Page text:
JPMorgan Cracks Top 10 as Fund Manager, Thanks to Advisors

First time ever that a bank has made list of top asset managers

JPMorgan's headquarters in New York. (Photo: AP) JPMorgan's headquarters in New York. (Photo: AP)

A sea change may be occurring in the $12 trillion asset management space, as JPMorgan Chase in February became the first bank to crack the top 10 list of the largest U.S. stock and bond funds.

According to research firm Strategic Insight, JPMorgan’s lineup, led by global funds chief George Gatch, posted higher net sales growth as a percentage of assets than any other firm with at least $50 billion. Gatch is scheduled to speak at this year’s Morningstar investment Conference in June, signaling a broader acceptance of banks in the mutual fund space.

Bloomberg reports that while rival banks sought to sell asset management units following the financial crisis, “JPMorgan escaped relatively unscathed, allowing it to spend on the unit and lift long-term fund assets by 160% since 2008. The largest U.S. bank by assets succeeded in part by courting financial advisers to complement its in-house sales force and by offering hedge-fund-like products that have become more popular as investors flee traditional stock funds.”

“We want to remain in the top five in net flows every year for the foreseeable future,” Gatch told the news service. “If we do that, we’re well-positioned as the markets normalize.”

Funds owned by banks, brokerages and insurers have lost ground over the past decade to pure money managers such as Vanguard Group Inc. and Franklin Templeton.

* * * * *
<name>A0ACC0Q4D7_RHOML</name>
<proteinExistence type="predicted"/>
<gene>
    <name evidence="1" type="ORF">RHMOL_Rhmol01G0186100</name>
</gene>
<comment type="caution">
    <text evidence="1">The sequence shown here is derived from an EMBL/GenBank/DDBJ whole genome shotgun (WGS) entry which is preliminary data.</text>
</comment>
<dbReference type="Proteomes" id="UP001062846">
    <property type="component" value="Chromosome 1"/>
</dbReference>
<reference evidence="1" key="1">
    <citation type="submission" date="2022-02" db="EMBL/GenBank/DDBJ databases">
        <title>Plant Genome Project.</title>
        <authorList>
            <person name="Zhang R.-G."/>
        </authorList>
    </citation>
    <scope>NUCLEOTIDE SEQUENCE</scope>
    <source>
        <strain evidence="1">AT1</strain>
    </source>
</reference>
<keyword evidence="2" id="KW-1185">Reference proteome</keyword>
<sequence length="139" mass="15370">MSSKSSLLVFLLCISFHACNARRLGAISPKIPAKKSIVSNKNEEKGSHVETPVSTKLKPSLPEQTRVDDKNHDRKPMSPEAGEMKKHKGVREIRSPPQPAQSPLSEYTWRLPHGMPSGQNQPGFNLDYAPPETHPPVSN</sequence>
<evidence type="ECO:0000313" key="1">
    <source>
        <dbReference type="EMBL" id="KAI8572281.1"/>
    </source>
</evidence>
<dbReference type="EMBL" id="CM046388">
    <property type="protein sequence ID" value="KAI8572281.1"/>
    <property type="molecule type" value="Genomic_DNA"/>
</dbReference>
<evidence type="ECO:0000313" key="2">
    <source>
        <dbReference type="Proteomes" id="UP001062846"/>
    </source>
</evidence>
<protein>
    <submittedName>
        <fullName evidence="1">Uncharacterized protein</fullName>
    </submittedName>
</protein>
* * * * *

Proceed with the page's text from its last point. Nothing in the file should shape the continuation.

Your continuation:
As Bloomberg notes, the asset management unit, which also includes money funds and separate accounts for institutions and wealthy investors, produced 11% of JPMorgan’s $21.5 billion in fourth- quarter revenue and 8.1% of its profit.

“Gatch, 49, who joined the firm in 1986 and took over the mutual funds business in 2001, has driven growth in part through an internal sales force of financial advisers who can sell the firm’s funds as well as those of rivals, a fading approach that some observers say creates a conflict of interest," Bloomberg says. "He’s also pouring resources into capturing business from independent registered investment advisers, or RIAs, the fastest-growing competitor to traditional brokers.”

He’s done it almost exclusively with actively run funds, another anachronism. U.S. investors pumped 2.5 times as much money into index-tracking funds, including exchange-traded products, in the past five years as they did into those whose managers pick securities. That, according to Bloomberg, leaves JPMorgan winning more business in a shrinking portion of the funds industry.

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